The 49-member LWF Council and advisers represent lay and ordained men, women and youth from the LWF member churches across the world. The LWF observes a quota representation of 40 percent women, 40 percent men and 20 percent youth.

As LWF President, Younan, who is bishop of the Evangelical Lutheran Church in Jordan and the Holy Land, chairs the Council meeting. Staff from the respective LWF departments and invited guests also participate.

To read this in its original format, you can view it on the Lutheran World Federation (LWF) website.

 

Assurance of solidarity in the LWF communion of churches – LWF

LWF Council member Ms Titi Malik and LWF President Bishop Munib A. Younan plant a commemorative tree for the 60th anniversary of the first Lutheran conference in Marangu. Photo: LWF/Tsion Alemayehu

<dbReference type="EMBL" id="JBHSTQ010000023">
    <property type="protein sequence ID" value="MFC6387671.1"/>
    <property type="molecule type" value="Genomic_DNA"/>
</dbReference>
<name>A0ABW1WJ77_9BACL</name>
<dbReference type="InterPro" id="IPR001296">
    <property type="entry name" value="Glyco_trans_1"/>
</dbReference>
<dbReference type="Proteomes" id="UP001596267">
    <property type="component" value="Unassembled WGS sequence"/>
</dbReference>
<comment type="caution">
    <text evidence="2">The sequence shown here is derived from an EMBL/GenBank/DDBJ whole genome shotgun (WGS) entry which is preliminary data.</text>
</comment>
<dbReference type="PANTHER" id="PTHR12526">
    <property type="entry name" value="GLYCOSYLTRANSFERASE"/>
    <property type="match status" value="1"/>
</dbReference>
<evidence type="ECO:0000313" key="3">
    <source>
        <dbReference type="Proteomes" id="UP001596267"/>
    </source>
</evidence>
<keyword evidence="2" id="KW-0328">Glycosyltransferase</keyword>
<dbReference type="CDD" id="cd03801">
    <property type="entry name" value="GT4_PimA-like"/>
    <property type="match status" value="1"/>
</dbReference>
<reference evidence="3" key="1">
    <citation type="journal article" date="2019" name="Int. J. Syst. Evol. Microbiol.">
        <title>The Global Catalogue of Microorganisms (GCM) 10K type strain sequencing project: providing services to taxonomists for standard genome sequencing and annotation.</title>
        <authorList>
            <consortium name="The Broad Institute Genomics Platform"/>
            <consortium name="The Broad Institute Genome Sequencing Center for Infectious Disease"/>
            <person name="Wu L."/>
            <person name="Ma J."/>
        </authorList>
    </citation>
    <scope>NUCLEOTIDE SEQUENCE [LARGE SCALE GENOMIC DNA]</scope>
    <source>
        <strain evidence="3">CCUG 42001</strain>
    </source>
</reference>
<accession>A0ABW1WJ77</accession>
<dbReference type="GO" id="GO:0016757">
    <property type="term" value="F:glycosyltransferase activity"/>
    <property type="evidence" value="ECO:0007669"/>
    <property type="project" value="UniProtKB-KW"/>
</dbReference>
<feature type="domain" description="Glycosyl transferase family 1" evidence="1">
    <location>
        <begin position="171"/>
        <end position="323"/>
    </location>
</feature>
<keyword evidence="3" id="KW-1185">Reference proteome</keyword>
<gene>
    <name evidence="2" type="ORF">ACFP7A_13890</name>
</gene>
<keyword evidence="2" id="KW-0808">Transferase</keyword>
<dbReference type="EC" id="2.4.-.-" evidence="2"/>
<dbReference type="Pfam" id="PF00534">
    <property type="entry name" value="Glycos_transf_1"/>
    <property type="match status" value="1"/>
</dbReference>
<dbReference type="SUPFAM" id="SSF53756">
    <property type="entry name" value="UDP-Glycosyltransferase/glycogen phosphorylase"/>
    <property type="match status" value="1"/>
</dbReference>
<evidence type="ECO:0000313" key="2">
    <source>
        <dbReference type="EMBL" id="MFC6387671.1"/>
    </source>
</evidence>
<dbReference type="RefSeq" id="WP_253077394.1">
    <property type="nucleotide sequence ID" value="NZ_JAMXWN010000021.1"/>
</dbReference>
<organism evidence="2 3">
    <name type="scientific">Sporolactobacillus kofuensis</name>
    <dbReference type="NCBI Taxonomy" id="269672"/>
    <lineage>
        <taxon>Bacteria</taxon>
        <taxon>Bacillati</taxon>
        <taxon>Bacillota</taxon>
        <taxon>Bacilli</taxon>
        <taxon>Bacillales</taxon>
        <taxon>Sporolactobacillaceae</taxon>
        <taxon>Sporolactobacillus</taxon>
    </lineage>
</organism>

LWF Council member Ms Titi Malik and LWF President Bishop Munib A. Younan plant a commemorative tree for the 60th anniversary of the first Lutheran conference in Marangu. Photo: LWF/Tsion Alemayehu
LWF Council member Ms Titi Malik and LWF President Bishop Munib A. Younan plant a commemorative tree for the 60th anniversary of the first Lutheran conference in Marangu. Photo: LWF/Tsion Alemayehu

LWF’s President Younan encourages African member churches in their Lutheran journey

MOSHI, Tanzania/GENEVA, 24 May 2015 (LWI) – African church representatives meeting in Moshi, Tanzania, expressed appreciation for the critical role of The Lutheran World Federation (LWF) in nurturing unity and strengthening solidarity among the communion’s members.